On April 14, 2018 multiple figures from different countries spoke in favor of returning common sense to international relations and have suggested a joint search for a political solution to the existing crisis. They have urged, to find and utilize "new roads to an order of peace and security from Vancouver to Vladivostok," in accordance with the Charter of Paris for a New Europe. The original signees to the appeal are German conductor Justus Frantz, former chief of staff of the German armed forces Harald Kujat, physicist Bruno Redeker, the CEO of the Carl Friedrich von Weizsäcker foundation.
Many prominent figures from countries all over the world have also signed the appeal, such as former German Foreign Minister Sigmar Gabriel, German historian Jörg Baberowski, Russian political scientist Vladislav Belov, Russian economist Ruslan Grinberg, French philosopher Rémi Brague, Polish philosopher Andrzej Bronk, Austrian physicist Christian Fabjan, former SPD chairman and head of the Brandenburg cabinet Matthias Platzeck, Islamic scholar Ralph Ghadban, publicist and author from Paris Alfred Grosser, political scientist Alexander Rahr, former German Interior Minister Otto Schily as well as many others.
"The time is running out! Sign to join our appeal to the great of this world in order to break the antagonism of provocation and counter-provocation, suspicions and accusations, threats and counter-threats, sanctions and counter-sanctions, erroneous judgments and exaggerated reactions and to return to jointly applied reason," says the appeal, published on the website of the Carl Friedrich von Weizsäcker foundation, which has been translated from German into English and Russian.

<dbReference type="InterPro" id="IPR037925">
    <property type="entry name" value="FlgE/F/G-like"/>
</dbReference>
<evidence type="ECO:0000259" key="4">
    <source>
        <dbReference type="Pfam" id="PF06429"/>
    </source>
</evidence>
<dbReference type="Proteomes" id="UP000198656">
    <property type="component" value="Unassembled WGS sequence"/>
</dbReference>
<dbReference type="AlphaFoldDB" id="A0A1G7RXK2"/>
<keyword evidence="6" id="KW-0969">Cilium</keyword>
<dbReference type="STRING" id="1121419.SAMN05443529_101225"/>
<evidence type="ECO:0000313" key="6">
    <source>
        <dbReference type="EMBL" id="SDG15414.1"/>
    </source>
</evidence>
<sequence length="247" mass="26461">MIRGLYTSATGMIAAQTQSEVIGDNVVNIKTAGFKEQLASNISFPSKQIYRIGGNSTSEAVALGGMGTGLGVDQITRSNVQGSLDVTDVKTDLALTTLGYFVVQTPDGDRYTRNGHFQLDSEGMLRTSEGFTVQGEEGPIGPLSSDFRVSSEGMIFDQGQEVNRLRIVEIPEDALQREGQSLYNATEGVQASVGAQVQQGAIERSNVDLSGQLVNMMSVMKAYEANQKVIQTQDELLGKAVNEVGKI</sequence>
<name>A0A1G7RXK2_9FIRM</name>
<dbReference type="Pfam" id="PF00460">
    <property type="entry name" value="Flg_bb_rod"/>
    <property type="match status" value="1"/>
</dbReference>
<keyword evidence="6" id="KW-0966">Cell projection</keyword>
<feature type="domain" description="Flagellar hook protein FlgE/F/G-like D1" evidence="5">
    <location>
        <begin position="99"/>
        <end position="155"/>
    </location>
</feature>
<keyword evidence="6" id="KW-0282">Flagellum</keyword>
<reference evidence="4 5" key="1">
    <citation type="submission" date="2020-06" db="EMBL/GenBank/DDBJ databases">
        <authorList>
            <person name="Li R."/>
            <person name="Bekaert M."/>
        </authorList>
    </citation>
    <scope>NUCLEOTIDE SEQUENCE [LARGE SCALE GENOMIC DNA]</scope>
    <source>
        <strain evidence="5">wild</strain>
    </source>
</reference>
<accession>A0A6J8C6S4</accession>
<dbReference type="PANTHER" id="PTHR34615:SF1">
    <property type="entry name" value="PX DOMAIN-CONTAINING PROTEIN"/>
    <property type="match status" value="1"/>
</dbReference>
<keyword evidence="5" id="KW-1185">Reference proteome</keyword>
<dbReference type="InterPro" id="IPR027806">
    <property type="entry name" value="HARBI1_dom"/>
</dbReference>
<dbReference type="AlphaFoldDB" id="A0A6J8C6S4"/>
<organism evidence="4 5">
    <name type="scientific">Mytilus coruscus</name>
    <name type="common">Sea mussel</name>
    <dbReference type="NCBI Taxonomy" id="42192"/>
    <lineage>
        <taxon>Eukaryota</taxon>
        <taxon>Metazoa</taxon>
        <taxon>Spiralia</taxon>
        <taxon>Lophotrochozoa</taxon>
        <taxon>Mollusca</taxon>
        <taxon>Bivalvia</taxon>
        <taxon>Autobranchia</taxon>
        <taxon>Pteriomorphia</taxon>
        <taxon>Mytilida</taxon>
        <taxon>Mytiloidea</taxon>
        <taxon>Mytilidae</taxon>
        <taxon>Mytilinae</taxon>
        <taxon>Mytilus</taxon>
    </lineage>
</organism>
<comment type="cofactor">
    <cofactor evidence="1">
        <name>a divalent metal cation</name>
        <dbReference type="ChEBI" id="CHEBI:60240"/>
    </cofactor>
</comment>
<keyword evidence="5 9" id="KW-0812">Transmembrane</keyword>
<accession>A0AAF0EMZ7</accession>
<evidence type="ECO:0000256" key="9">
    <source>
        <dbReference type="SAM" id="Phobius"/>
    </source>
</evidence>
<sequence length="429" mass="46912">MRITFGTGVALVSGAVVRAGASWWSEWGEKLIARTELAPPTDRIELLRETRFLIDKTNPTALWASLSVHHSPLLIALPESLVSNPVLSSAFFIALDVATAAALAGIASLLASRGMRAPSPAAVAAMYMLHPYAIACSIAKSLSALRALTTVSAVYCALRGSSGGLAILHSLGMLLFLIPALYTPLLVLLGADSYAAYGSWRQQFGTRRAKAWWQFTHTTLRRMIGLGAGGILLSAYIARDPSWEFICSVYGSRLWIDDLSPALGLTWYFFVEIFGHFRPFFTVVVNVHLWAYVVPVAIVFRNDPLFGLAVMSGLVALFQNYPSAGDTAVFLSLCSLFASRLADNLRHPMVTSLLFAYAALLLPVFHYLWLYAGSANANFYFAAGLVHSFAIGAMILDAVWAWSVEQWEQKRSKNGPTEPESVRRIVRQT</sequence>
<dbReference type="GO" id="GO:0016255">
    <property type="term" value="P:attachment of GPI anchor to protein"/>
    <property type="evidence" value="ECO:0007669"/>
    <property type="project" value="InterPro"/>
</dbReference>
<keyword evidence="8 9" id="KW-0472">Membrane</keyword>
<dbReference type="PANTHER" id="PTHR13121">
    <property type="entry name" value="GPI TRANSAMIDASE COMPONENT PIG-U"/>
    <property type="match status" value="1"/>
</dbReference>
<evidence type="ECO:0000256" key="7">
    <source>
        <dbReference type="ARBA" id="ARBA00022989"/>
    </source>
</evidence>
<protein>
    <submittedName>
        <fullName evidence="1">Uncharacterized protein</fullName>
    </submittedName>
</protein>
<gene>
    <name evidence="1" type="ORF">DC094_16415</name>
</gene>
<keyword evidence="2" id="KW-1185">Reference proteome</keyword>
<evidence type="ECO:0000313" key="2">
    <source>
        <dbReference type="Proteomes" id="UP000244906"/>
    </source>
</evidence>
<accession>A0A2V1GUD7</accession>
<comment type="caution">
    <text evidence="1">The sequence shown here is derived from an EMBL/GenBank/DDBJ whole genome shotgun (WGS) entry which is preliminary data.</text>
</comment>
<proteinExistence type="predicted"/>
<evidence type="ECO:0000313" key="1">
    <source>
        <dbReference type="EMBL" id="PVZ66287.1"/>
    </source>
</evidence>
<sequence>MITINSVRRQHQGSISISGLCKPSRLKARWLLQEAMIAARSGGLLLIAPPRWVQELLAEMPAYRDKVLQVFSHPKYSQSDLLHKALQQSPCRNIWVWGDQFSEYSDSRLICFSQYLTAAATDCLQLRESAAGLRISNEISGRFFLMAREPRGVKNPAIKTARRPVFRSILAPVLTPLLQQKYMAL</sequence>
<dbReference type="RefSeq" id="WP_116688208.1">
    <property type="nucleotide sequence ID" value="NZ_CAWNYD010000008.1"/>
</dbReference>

The appeal focuses on multiple present problems, such as climate change, wars and the refugee crisis. The signatories warn of the existing danger that Russia and the United States "no longer see themselves as the stabilizing and leading powers." They also note that now these nations mainly consider themselves "the representatives of national interests" and that China, India, Turkey and Iran are increasingly showing the same trend.
The signees believe, that the mutual predictability of the Cold War and mutual trust after its end has been "mostly lost." They claim it instead has given way to political tensions, military confrontation and the return of an arms race with the addition of China to it. The appeal also warns that the use of the newest technologies in both conventional and nuclear armaments poses a threat to all people, as a simple human error and technical fault could push humanity "dangerously close to the point of no return."
In the end, the appeal urges to prevent the further proliferation of nuclear weapons, to use political foresight and confidence-building military actions in the Middle East and Ukraine, to bring peace to hotspots in the world, such as Afghanistan and to ensure a reliable and real future for mankind.